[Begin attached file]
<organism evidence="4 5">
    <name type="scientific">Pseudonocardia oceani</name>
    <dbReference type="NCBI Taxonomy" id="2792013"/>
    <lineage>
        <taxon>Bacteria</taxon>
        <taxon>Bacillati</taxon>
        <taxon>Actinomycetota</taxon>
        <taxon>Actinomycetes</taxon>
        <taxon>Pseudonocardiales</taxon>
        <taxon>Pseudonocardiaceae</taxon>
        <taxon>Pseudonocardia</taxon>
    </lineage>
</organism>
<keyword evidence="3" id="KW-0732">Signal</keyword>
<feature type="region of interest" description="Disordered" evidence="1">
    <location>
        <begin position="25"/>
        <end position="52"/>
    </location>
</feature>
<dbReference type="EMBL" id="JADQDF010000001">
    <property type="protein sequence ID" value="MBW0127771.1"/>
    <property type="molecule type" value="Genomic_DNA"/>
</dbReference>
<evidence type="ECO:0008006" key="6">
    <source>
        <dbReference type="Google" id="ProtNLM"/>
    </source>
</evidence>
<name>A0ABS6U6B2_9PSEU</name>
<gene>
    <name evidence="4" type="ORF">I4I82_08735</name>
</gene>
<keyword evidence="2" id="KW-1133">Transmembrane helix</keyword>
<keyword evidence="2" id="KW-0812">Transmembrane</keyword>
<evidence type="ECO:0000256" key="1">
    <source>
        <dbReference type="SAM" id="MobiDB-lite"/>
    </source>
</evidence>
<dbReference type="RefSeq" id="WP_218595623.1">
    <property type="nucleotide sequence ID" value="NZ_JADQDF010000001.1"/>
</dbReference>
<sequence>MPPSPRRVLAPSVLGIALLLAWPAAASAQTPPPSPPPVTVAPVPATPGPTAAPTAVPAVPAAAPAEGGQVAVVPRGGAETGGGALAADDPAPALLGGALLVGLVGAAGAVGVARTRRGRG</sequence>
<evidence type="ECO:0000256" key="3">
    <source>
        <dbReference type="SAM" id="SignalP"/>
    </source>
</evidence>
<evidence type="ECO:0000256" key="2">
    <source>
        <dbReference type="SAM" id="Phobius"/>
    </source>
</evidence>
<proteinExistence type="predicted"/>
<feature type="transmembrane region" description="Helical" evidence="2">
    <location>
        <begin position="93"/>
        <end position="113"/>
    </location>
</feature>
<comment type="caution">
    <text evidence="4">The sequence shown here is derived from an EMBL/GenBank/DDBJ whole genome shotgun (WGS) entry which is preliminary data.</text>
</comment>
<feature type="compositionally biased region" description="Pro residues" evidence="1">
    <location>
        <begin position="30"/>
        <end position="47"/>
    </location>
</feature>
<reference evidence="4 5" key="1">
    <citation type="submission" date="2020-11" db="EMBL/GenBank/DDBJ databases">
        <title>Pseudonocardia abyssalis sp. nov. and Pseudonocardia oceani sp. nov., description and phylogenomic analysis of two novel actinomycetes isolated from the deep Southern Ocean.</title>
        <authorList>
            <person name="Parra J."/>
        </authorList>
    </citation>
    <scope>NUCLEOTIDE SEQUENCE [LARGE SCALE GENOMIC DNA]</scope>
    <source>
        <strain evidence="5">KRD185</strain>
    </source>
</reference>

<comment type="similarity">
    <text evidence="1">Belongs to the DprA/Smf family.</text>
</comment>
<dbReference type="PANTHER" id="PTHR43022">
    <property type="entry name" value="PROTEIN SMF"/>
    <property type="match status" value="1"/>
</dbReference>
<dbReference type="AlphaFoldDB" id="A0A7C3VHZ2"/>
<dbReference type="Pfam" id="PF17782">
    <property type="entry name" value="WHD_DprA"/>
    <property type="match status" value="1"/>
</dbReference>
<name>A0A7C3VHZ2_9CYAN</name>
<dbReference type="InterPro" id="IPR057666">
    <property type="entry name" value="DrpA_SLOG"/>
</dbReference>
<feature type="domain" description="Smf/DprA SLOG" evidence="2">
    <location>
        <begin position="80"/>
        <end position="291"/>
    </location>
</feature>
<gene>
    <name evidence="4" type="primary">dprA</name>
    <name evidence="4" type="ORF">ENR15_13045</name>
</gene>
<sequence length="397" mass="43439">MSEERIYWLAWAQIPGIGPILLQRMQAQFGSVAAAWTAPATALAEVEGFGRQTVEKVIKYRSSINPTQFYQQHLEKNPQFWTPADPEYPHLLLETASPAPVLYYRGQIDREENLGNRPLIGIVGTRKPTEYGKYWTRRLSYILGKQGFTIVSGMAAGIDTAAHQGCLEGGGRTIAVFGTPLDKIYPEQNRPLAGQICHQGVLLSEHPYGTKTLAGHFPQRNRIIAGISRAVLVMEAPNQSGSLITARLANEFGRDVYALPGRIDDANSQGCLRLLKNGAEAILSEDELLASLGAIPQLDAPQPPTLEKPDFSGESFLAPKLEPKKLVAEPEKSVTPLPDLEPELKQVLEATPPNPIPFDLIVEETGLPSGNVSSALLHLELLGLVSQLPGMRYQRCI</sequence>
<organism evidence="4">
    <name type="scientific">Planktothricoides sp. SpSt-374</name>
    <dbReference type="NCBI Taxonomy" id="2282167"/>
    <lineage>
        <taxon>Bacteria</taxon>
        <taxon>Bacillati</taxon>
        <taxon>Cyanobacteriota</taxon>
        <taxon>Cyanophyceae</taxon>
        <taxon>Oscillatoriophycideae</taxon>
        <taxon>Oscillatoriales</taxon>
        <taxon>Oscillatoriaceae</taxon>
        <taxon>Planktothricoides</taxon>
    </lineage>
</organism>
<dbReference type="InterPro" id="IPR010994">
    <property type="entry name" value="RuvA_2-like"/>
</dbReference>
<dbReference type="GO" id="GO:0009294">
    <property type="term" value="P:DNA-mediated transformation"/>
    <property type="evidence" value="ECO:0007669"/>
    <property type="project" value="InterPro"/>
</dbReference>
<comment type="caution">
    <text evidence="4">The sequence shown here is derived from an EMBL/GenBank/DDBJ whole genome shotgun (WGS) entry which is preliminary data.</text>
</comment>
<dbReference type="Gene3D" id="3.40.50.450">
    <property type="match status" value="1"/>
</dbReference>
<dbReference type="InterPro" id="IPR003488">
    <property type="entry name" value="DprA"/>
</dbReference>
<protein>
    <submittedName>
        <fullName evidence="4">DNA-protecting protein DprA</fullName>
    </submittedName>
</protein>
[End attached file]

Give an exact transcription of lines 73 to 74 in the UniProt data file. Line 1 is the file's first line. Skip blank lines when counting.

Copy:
        <title>Pseudonocardia abyssalis sp. nov. and Pseudonocardia oceani sp. nov., description and phylogenomic analysis of two novel actinomycetes isolated from the deep Southern Ocean.</title>
        <authorList>